EDB Postgres White Papers and Data Sheets

White papers are below. Use the left hand navigation pane to click Data Sheets.

Postgres and Database Compatibility

Ever wonder what it would be like to do business with a database vendor with your interests in mind? Discover the differences between doing business with Oracle and EnterpriseDB.  EDB's win-win approach to our business partnerships are evident in our pricing, renewal policies, virtual licensing, and other practices.  The EDB Postgres Platform makes moving away from Oracle possible to do, while our business practices make moving away from Oracle profitable for you.

If you've played with the idea of building a new database with EDB Postgres Enterprise but have avoided doing so because you are not sure if it has the features you need or are accustomed to using in Oracle, then wait no longer. This eBook compares in depth the capabilities in both Oracle Enterprise Edition and EDB Postgres Enterprise across key feature categories including: capacities, partitioning, data types, indexes, SQL capabilities and extensions, HA, performance, scalability, security, integration, application development, big data and management.

Although the most sensitive layer of the infrastructure stack, the database layer has the potential for the greatest cost savings and strategic advantages. For example, one Oracle license alone lists at $47,500 per processor core (without any add-on features) with annual operating expenses equal to 22% of the total license costs. Implementing Postgres is a wise alternative to Oracle’s business practices and price increases. Not only does this reduce capital and operating expenses, but IT vendor flexibility also increases.

While many enterprises have been able to wring out significant cost savings by migrating to open source software for operating systems and middleware, there has been a reluctance to extend to the database layer due to concerns about complexity, risk and operational pain of migration. This paper will provide best practices for migrating Oracle applications to lower cost PostgreSQL alternatives; quantifying and mitigating associated risks; and reducing the operational pain associated with migration.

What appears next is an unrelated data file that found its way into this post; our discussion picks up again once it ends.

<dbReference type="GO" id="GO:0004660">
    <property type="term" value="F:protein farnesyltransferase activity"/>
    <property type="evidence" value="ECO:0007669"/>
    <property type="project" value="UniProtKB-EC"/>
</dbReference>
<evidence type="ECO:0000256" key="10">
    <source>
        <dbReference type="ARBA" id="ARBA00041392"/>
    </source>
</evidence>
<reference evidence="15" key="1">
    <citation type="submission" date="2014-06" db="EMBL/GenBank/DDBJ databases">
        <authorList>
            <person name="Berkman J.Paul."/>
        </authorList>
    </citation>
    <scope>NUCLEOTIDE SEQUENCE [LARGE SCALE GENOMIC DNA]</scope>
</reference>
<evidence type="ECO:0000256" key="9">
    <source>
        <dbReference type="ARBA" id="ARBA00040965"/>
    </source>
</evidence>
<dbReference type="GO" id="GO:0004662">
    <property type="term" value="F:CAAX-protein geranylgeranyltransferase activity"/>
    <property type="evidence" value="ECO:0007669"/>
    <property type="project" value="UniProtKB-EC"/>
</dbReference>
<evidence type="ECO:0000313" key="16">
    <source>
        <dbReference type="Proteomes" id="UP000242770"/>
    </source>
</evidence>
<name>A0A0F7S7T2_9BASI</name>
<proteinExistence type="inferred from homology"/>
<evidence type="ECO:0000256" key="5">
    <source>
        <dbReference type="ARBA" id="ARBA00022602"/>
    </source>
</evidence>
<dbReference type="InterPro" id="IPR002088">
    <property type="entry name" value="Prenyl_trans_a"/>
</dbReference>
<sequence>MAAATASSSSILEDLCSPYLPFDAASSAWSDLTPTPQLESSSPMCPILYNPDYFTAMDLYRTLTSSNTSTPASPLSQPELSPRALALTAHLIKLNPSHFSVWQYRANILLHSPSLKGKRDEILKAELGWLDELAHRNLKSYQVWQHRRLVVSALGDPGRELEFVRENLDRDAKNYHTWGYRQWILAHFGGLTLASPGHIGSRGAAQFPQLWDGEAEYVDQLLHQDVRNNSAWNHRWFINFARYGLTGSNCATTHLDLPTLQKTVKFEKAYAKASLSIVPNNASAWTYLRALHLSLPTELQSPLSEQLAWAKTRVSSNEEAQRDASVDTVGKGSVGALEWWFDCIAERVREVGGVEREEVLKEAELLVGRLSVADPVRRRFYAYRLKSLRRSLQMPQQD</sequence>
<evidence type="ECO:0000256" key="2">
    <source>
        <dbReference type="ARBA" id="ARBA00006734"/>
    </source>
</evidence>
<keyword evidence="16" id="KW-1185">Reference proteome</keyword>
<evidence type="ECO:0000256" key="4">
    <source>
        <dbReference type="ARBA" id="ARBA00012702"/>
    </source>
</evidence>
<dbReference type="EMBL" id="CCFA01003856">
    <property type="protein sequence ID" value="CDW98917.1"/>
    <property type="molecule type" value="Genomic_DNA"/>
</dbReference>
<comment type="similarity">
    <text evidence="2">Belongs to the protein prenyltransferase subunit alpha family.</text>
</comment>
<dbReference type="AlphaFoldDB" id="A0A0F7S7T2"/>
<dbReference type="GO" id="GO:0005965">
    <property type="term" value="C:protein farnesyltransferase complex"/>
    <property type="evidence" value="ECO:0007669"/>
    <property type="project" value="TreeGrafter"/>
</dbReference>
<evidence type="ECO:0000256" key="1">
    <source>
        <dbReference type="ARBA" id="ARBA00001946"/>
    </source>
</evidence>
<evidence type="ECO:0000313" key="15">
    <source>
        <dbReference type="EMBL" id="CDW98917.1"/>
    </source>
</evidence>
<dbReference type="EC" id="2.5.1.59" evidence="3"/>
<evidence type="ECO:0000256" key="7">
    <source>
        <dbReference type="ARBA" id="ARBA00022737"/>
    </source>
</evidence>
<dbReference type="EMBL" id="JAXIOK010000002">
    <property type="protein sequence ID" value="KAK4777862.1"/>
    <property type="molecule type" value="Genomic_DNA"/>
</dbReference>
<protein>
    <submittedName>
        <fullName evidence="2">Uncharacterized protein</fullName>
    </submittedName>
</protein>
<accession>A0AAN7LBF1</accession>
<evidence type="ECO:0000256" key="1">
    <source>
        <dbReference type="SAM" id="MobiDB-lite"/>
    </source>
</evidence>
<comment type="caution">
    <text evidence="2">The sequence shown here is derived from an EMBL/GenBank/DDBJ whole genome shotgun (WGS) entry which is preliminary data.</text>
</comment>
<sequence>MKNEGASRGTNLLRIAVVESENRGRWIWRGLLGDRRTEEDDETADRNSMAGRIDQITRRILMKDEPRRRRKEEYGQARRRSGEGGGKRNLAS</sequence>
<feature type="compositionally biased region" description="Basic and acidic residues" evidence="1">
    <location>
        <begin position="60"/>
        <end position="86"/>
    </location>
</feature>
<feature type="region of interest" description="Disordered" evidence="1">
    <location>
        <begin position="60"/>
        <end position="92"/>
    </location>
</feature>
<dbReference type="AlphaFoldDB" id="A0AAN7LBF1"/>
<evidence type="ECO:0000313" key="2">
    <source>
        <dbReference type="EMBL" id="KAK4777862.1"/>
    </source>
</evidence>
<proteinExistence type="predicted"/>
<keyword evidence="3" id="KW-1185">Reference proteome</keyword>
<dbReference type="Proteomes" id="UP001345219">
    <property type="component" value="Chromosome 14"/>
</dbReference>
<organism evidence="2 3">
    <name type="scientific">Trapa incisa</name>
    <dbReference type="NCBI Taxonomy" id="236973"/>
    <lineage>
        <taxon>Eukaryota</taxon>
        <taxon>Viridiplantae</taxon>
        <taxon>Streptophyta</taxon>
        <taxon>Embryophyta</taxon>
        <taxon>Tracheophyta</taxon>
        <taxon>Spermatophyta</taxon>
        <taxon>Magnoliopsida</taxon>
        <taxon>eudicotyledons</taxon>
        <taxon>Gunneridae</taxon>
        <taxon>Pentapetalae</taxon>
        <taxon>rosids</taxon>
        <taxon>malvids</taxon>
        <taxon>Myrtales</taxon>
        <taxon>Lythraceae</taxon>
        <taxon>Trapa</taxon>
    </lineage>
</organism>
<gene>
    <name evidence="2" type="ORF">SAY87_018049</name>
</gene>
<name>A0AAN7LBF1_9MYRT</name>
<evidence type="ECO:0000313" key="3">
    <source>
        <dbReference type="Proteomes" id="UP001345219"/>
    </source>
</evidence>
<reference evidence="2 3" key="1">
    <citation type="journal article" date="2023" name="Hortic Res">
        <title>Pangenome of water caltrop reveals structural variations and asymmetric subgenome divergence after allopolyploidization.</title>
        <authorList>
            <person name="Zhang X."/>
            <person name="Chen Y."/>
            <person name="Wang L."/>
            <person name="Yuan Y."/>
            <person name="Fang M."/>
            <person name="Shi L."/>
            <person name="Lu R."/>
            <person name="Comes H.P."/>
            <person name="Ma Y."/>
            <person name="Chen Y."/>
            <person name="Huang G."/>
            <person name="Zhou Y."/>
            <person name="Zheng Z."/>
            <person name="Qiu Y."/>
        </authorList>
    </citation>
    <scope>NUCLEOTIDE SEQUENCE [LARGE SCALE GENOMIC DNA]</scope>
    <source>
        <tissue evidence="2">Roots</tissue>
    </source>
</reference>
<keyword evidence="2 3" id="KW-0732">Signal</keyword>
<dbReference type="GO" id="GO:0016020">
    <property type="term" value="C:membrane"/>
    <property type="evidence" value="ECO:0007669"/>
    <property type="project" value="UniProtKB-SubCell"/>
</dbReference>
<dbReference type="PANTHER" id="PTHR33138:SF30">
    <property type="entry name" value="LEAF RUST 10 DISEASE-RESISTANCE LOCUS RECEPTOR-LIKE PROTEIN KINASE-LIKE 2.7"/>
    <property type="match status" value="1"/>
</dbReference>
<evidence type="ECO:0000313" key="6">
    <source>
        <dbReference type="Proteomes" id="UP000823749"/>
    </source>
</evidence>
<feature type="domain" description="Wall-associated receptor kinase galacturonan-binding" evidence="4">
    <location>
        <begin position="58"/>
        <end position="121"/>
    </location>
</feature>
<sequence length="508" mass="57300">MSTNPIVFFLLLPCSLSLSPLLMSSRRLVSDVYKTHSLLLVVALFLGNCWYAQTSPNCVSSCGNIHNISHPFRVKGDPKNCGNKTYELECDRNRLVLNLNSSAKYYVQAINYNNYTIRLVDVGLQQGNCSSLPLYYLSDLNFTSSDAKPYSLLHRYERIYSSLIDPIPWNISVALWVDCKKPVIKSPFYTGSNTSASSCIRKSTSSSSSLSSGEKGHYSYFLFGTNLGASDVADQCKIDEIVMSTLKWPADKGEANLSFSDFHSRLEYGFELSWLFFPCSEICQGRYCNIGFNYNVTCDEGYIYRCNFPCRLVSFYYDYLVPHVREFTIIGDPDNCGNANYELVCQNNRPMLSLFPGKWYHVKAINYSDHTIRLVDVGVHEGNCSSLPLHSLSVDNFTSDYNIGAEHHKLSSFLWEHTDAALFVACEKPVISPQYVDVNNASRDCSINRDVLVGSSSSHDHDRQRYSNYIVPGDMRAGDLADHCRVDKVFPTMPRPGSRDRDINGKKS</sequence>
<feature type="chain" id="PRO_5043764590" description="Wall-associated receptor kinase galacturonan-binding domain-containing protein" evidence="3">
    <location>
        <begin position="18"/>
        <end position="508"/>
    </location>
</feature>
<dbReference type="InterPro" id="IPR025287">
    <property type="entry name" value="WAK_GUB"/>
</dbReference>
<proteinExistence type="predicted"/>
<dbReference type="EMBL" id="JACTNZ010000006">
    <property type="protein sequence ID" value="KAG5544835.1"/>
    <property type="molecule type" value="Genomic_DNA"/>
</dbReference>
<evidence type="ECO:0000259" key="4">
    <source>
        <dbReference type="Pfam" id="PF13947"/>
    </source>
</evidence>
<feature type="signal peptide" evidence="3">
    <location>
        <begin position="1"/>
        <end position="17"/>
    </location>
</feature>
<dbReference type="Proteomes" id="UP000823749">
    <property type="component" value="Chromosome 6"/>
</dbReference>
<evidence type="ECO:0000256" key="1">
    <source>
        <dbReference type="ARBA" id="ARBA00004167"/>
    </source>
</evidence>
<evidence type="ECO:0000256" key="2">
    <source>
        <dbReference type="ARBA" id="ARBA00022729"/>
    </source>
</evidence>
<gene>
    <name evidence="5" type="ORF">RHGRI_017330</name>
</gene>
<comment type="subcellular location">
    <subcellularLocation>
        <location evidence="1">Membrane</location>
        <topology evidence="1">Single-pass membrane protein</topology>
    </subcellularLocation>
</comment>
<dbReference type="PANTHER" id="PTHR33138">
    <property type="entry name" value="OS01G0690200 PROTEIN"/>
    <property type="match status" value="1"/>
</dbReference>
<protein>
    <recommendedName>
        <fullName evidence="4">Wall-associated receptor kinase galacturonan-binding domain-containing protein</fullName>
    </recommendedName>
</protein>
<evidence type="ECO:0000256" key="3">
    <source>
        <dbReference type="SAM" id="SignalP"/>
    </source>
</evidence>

This guide describes the database compatibility features of Postgres Plus Advanced Server 9.4 for Oracle. It is the definitive reference for all the features that support Oracle databases and applications.

Take a high-level tour through the five main areas of database compatibility built into Postgres Plus Advanced Server for Oracle® compatibility. For a more detailed document, download the Database Compatibility for Oracle Developer's Guide.

Postgres Technical Topics

This white paper presents a framework and a series of recommendations to secure and protect a Postgres database. We discuss a layered security model that addresses physical security, network security, host access control, database access management, and data security. Most of the recommendations in this paper are applicable to PostgreSQL (the community edition) and to EDB Postgres™ Advanced Server (Advanced Server), the enterprise-class, feature-rich commercial distribution of PostgreSQL from EnterpriseDB® (EDB™). Advanced Server provides additional relevant security enhancements, such as edb_audit, SQL/Protect and Virtual Private Database (VPD) that are not available in the same form in PostgreSQL.


This technical white paper provides a systematic overview of the principal Postgres clustering types that EnterpriseDB® (EDB™) recommends to help a customer achieve enhanced availability and manageability. We will consider shared-disk clusters, streaming replication clusters, logical replication clusters and hybrid clusters (clusters that combine logical replication and streaming replication). Each architecture option is evaluated against key capabilities, such as high availability, disaster recovery, near-zero downtime maintenance, cloud suitability, transaction throughput and cost.


This white paper demonstrates the benefit of EnterpriseDB Postgres Plus Advanced Server database on IBM Power Systems running Linux servers when compared to a similar configuration using the Intel Xeon processor-based system. 

The use cases of replication can be many, however the core reasons that replication is used are the following: simple backup, sharded or read scale-out architecture, business intelligence / reporting, and simple high availability. This paper provides an overview of EnterpriseDB’s xDB Replication Server, describes how the solution functions, and then looks at the question of why the xDB Replication Server should be considered over the built-in replication functionality offered in PostgreSQL 9.0 and above.


Postgres Overviews

This paper examines four enterprise adoption strategies (and associated risk factors) for Postgres, and provides guidance to help readers develop an informed adoption playbook. The four strategies are analyzed for PROs and CONs across seven software adoption risk factors: Capabilities, Roadmap, Technical Support, Time To Market, Cost, Vendor Relationships and Software Control. The paper is written for all levels of IT management as well as for data architects, application development leaders and anyone involved in database strategy decisions. 

This white paper discusses many of the database-related pressures faced by IT managers today with regard to usage and costs. It reviews how every IT organization can find a class of applications for open source database adoption, and then use that experience to determine how wide and deep their open source database deployments can go to to fully benefit from consequent cost savings.